G

#### glen herrmannsfeldt

| If you don't mind making your code a bit non-portable (and in fact

| systems where 0.0 and NULL *aren't* represented as all-bits-zero are

| rare), then calloc() or memset() can be reasonable. It will at least

| make the initial contents of the allocated memory consistent, even if

| it's not necessarily correct.

As I did not use floats or doubles, I suppose the program is safe.

Is there a processor built in the last 50 years that doesn't use

all bits zero for floating point zero?

Using a biased exponent, an exponent of zero bits is the smallest

exponent, which a zero should have.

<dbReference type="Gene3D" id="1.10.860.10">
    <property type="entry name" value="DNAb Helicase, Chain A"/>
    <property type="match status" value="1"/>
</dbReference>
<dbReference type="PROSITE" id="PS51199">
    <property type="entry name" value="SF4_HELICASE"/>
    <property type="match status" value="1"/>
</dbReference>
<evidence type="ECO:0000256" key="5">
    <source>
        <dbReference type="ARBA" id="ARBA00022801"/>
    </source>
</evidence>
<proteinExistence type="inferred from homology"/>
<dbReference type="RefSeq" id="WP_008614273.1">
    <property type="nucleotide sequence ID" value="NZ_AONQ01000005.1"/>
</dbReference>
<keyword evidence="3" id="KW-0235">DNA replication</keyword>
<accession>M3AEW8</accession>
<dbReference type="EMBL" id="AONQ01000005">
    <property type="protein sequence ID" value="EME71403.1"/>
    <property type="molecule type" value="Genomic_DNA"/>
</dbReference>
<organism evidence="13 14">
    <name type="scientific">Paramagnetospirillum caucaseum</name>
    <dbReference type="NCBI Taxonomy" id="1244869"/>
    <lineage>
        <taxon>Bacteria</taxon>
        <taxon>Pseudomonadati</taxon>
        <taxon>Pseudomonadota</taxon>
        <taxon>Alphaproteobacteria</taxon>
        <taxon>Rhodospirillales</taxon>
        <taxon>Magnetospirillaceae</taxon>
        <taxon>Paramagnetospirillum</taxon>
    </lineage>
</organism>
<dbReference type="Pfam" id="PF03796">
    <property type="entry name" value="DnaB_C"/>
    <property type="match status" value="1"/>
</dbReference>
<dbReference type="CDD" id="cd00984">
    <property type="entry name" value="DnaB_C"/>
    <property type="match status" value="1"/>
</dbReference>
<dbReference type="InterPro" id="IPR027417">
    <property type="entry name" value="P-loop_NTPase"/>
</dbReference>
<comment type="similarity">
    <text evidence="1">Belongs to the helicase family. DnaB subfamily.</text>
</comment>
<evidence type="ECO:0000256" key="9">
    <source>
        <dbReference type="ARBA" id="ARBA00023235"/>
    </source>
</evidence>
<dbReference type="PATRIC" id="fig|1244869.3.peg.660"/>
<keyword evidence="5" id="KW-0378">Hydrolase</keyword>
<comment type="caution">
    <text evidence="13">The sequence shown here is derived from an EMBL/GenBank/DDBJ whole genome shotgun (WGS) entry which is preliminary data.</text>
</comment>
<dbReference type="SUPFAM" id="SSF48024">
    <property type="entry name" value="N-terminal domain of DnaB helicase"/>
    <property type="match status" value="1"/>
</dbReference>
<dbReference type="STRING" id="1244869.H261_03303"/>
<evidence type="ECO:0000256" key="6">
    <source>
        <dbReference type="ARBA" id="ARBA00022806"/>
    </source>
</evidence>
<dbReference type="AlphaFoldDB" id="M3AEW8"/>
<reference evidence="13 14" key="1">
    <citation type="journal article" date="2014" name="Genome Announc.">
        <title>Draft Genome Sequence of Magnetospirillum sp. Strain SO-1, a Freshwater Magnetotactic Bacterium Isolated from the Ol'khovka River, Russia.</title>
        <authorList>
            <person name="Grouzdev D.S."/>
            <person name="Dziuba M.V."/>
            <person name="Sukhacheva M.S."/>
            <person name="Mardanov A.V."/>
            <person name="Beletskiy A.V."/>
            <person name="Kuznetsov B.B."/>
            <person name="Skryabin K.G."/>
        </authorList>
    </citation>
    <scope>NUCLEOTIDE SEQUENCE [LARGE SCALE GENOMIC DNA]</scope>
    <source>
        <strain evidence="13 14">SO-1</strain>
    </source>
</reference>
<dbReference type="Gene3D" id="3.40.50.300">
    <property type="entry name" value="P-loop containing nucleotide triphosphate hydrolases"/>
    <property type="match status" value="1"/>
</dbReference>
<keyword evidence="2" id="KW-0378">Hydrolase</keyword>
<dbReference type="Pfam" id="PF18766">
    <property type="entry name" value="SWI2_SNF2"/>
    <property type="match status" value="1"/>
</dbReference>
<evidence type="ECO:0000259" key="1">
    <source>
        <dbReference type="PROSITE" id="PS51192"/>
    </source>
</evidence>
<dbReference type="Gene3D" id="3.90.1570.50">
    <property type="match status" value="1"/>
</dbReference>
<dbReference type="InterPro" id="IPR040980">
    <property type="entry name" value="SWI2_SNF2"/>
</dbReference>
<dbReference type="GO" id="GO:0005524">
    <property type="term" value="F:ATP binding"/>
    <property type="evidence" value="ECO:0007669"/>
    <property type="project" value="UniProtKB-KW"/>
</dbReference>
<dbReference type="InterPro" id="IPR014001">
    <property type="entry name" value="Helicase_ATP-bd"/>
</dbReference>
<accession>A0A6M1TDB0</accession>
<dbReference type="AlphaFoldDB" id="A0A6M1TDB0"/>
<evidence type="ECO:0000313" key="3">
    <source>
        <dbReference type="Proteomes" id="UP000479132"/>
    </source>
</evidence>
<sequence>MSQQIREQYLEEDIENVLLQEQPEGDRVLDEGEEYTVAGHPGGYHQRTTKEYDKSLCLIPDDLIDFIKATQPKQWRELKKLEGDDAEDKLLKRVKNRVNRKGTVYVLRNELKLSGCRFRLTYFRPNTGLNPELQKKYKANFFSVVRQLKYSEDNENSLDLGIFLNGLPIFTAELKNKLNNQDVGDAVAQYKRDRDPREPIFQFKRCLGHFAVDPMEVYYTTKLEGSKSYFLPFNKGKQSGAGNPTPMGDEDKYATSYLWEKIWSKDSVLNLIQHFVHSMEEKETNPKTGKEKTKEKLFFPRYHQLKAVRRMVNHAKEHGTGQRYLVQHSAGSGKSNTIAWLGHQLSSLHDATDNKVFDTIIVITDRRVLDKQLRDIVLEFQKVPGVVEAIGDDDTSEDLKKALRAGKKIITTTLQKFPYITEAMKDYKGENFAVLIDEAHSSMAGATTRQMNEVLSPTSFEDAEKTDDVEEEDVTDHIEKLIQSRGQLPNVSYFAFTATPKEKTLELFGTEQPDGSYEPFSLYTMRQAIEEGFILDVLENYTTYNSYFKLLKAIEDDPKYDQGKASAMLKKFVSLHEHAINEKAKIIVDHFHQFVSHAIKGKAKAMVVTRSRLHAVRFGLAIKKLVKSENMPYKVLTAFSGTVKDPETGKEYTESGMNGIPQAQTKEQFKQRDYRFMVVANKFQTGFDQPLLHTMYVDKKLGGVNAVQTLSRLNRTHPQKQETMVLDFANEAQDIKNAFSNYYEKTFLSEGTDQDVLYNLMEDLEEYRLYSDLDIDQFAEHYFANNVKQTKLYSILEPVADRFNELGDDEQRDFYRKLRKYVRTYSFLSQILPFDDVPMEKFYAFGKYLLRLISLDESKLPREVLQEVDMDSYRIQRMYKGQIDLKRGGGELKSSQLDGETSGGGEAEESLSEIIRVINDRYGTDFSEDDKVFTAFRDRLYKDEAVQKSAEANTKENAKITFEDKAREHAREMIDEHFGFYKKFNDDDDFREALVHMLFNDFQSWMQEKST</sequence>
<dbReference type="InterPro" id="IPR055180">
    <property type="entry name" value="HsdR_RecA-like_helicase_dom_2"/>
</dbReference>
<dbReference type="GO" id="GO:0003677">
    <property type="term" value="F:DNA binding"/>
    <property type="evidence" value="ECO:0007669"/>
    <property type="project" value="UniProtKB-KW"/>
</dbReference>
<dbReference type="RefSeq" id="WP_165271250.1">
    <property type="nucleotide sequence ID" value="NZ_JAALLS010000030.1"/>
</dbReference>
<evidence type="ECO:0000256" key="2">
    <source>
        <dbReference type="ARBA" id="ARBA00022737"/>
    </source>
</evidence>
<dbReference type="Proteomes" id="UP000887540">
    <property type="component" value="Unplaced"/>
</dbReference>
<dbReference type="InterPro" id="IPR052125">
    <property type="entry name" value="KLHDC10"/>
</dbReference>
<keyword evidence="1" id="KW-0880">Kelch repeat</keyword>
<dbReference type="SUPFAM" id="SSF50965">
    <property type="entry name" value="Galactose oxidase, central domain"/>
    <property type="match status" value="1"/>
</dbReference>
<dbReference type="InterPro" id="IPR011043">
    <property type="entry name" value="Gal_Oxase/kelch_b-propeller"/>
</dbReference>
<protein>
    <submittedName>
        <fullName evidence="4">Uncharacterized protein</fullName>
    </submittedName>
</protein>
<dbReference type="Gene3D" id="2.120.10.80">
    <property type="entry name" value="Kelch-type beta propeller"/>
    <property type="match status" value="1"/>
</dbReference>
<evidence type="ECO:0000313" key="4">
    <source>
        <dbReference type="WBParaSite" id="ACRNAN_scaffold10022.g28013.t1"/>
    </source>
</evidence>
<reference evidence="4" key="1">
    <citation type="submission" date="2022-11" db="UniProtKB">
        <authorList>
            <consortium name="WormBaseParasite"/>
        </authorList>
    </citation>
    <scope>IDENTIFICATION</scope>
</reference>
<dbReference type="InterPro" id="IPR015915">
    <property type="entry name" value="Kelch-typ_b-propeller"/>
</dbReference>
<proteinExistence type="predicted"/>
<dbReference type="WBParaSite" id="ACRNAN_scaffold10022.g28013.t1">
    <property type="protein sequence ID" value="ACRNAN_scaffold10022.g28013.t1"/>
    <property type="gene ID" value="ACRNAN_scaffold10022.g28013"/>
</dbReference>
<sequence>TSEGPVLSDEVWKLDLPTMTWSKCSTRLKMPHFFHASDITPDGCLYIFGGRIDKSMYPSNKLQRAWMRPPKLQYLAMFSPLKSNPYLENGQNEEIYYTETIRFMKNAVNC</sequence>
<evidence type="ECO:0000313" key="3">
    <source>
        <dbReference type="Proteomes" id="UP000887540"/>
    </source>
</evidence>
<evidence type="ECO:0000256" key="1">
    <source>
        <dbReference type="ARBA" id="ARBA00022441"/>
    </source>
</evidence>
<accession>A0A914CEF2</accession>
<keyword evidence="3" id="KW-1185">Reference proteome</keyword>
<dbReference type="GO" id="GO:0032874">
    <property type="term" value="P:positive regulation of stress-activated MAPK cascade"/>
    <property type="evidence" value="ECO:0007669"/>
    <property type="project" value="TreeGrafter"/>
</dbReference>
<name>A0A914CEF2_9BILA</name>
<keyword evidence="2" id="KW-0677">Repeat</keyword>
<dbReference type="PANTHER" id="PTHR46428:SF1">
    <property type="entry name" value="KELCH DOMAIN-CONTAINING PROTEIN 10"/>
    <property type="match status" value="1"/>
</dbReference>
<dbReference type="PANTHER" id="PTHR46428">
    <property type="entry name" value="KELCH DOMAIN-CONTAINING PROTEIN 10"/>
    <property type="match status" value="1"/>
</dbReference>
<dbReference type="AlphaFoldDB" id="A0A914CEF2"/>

From Blaauw and Brooks "Computer Architecture: Concepts and Evolution"

there are processors with sign magnitude, ones complement, or

twos complement exponents, Some such machines are the IBM 1620,

Ferranti Atlas, CDC 6600, Burroughs B5500, and the CDC STAR-100.

Even so, they could special case zero, which I believe some of

those do. I believe you will only find them running in a museum.

-- glen